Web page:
The Hills Shire (from 1906–2008 as Baulkham Hills Shire) is a local government area in the Greater Western Sydney region of Sydney, New South Wales, Australia. The suburb is north-west of the Sydney central business district, and encompasses 401 square kilometres (155 sq mi) stretching from the M2 Hills Motorway in the south to Wiseman's Ferry on the Hawkesbury River in the north. The Hills Shire had a population of 157,243 as at the 2016 census.The current Mayor of The Hills Shire is Cr. Michelle Byrne (Liberal), who was elected on 9 September 2017.
Suburbs in the local government area
Suburbs at least partially within The Hills Shire are:
At the 2016 census, there were 157,243 people in The Hills local government area; of these 49.3 per cent were male and 50.7 per cent were female. Aboriginal and Torres Strait Islander people made up 0.5 per cent of the population; significantly below the NSW and Australian averages of 2.9 and 2.8 per cent respectively. The median age of people in The Hills Shire was 38 years. Children aged 0 – 14 years made up 21.4 per cent of the population and people aged 65 years and over made up 13.5 per cent of the population. Of people in the area aged 15 years and over, 61.6 per cent were married and 7.1 per cent were either divorced or separated.Population growth in The Hills Shire between the 2001 census and the 2006 census was 15.2 per cent; and in the subsequent five years to the 2011 census, population growth was 6.58 per cent. At the 2016 census, the population in the Shire decreased by 7.43 per cent, brought about by a reduction in the Shire area from 401 square kilometres (155 sq mi) to 386 square kilometres (149 sq mi) due to the 2015 review of local government boundaries when former parts of The Hills Shire were transferred to the City of Parramatta Council. Total population growth of Australia for the period between the 2011 and 2016 census periods was 8.8 per cent. The median weekly income for residents within The Hills Shire was approximately 150% higher than the national average.At the 2016 census, the proportion of residents in The Hills local government area who stated their ancestry as Australian or Anglo-Saxon approached 32 per cent of all residents. In excess of 64 per cent of all residents in The Hills Shire nominated a religious affiliation with Christianity at the 2016 census, which was in excess of the national average of 57.7 per cent. Meanwhile, as at the census date, compared to the national average, households in The Hills local government area had a higher than average proportion (37.2 per cent) where two or more languages are spoken (national average was 22.2 per cent); and a lower proportion (65.3 per cent) where English only was spoken at home (national average was 72.7 per cent).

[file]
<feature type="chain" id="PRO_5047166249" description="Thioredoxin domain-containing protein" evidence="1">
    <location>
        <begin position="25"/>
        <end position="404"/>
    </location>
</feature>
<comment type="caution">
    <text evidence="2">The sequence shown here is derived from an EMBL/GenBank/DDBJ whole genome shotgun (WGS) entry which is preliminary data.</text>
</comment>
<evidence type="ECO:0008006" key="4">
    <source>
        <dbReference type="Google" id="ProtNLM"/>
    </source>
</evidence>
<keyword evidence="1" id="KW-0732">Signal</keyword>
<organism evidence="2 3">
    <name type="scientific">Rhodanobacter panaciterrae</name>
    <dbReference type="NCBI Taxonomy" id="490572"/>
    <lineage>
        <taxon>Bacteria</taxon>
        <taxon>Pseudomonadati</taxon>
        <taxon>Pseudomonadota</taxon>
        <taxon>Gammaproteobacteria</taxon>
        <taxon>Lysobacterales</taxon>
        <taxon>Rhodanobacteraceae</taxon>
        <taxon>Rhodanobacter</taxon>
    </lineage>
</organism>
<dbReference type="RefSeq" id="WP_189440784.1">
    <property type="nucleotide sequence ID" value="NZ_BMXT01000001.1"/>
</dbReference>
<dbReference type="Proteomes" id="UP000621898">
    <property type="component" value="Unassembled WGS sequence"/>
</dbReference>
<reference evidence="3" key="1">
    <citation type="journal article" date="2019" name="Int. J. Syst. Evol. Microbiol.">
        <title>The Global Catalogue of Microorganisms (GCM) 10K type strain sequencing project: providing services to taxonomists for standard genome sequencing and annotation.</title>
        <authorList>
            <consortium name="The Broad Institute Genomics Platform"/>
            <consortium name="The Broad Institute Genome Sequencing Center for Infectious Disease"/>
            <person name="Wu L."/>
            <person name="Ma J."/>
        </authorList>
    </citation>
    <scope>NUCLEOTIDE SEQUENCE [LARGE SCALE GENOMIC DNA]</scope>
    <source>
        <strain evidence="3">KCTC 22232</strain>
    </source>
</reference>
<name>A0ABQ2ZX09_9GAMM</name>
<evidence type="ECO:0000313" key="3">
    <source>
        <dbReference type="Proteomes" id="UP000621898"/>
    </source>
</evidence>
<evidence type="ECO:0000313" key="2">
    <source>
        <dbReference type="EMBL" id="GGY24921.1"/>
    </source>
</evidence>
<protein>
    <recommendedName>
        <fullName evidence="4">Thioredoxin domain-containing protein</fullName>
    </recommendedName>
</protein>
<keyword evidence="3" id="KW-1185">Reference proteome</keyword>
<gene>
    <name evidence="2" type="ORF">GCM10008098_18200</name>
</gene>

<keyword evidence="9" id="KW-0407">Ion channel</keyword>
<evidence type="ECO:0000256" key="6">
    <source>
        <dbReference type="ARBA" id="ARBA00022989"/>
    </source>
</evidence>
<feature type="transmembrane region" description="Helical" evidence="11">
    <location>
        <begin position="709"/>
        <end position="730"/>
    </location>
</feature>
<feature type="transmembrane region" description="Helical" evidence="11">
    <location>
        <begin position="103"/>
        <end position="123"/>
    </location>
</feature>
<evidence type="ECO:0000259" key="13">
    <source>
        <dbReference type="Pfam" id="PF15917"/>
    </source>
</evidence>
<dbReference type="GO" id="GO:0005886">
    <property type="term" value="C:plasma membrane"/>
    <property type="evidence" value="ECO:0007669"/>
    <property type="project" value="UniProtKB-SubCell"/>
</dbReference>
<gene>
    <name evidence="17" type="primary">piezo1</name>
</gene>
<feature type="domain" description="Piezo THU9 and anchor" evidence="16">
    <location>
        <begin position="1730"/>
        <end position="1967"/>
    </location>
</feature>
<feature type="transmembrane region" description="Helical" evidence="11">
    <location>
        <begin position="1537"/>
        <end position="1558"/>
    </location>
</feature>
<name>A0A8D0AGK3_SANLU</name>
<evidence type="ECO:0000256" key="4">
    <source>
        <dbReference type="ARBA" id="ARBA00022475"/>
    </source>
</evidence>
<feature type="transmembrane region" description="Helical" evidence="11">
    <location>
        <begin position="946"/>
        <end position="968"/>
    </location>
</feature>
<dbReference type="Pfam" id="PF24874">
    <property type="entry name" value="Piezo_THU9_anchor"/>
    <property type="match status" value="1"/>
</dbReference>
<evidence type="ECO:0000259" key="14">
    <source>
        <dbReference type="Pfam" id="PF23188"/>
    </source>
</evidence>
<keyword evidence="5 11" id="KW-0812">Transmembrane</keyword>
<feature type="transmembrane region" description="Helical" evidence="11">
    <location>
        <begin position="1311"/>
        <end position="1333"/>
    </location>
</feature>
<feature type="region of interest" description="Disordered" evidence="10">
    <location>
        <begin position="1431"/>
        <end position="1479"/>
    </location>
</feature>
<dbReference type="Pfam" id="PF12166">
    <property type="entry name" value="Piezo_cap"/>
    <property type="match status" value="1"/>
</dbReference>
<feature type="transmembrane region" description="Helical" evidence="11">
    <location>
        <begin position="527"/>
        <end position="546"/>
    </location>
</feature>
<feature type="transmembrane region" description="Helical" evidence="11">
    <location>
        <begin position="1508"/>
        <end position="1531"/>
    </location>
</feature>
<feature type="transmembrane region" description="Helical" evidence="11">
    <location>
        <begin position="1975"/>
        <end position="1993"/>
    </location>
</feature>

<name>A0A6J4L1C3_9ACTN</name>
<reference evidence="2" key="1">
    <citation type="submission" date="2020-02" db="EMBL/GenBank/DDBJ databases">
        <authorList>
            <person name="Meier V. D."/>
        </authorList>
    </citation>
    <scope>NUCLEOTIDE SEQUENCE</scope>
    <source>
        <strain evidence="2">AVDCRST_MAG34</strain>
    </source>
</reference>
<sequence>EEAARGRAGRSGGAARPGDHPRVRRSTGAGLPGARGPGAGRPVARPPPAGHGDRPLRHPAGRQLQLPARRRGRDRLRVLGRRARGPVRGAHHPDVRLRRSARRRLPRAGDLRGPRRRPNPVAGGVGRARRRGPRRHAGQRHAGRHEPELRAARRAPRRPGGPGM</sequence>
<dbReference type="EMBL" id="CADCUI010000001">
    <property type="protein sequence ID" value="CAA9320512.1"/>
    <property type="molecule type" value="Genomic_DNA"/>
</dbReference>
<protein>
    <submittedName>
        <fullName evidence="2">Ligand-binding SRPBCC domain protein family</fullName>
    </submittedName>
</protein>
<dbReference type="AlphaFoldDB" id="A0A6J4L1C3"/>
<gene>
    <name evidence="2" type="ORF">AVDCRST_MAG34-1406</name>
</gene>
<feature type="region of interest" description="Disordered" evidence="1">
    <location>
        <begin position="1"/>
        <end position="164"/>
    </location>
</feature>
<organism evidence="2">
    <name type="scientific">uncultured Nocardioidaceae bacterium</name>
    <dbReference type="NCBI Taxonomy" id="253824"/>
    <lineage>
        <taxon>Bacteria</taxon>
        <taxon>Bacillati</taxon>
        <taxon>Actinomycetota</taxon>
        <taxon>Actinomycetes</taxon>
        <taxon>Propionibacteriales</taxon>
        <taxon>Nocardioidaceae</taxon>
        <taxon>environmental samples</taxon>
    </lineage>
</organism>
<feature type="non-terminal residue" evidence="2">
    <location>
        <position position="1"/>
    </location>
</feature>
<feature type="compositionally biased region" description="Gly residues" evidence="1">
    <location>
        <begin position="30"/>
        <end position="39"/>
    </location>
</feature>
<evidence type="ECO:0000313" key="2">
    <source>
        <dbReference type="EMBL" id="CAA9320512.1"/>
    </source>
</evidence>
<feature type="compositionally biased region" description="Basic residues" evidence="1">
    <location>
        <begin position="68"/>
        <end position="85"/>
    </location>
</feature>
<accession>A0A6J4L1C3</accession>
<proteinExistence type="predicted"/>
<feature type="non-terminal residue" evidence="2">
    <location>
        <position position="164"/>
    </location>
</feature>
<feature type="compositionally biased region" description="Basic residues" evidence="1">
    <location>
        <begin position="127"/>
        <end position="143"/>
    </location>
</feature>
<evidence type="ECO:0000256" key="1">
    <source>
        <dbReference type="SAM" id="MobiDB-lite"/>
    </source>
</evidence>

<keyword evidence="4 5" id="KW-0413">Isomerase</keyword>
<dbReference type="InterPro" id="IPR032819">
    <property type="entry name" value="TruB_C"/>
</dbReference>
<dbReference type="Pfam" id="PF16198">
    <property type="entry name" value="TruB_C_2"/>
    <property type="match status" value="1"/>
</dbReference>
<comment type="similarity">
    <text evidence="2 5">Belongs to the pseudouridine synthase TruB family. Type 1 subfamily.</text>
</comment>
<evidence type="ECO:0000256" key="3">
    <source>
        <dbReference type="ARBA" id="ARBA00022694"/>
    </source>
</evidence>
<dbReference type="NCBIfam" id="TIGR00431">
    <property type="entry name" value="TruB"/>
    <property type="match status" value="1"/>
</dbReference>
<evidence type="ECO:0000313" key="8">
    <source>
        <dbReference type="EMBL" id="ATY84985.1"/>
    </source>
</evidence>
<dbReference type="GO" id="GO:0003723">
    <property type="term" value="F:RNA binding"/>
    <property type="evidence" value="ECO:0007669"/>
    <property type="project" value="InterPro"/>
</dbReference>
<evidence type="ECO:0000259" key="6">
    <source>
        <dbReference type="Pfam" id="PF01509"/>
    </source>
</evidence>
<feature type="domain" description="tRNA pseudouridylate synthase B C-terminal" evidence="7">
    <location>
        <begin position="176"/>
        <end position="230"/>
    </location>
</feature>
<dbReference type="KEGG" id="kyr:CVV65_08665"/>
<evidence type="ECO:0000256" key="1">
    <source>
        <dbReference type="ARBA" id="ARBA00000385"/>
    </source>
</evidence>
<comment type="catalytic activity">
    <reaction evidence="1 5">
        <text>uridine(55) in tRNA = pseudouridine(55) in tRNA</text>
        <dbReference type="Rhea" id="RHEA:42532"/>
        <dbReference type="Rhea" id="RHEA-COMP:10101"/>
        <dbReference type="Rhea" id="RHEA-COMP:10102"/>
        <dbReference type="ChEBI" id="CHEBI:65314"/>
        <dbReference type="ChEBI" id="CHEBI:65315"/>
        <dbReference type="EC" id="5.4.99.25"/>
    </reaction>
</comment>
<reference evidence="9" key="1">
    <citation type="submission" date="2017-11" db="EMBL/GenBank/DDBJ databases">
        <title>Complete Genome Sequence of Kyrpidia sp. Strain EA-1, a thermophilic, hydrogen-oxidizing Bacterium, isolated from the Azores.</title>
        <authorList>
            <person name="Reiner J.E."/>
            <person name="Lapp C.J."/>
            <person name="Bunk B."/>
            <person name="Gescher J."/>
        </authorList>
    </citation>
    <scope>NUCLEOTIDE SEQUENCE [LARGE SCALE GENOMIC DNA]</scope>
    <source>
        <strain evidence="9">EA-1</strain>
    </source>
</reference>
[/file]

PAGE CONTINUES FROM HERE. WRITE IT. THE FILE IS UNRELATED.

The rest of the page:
Current Council composition and election method
The Hills Shire Council is composed of twelve Councillors elected proportionally as four separate wards, each electing three Councillors. All Councillors are elected for a fixed four-year term of office. A referendum held on 1 September 2015 changed the system of electing the Mayor, from annual election by the councillors in favour of direct election of the Mayor by electors for a four-year term, which took effect from the September 2017 election. The most recent election was held on 9 September 2017, and the makeup of the Council is as follows: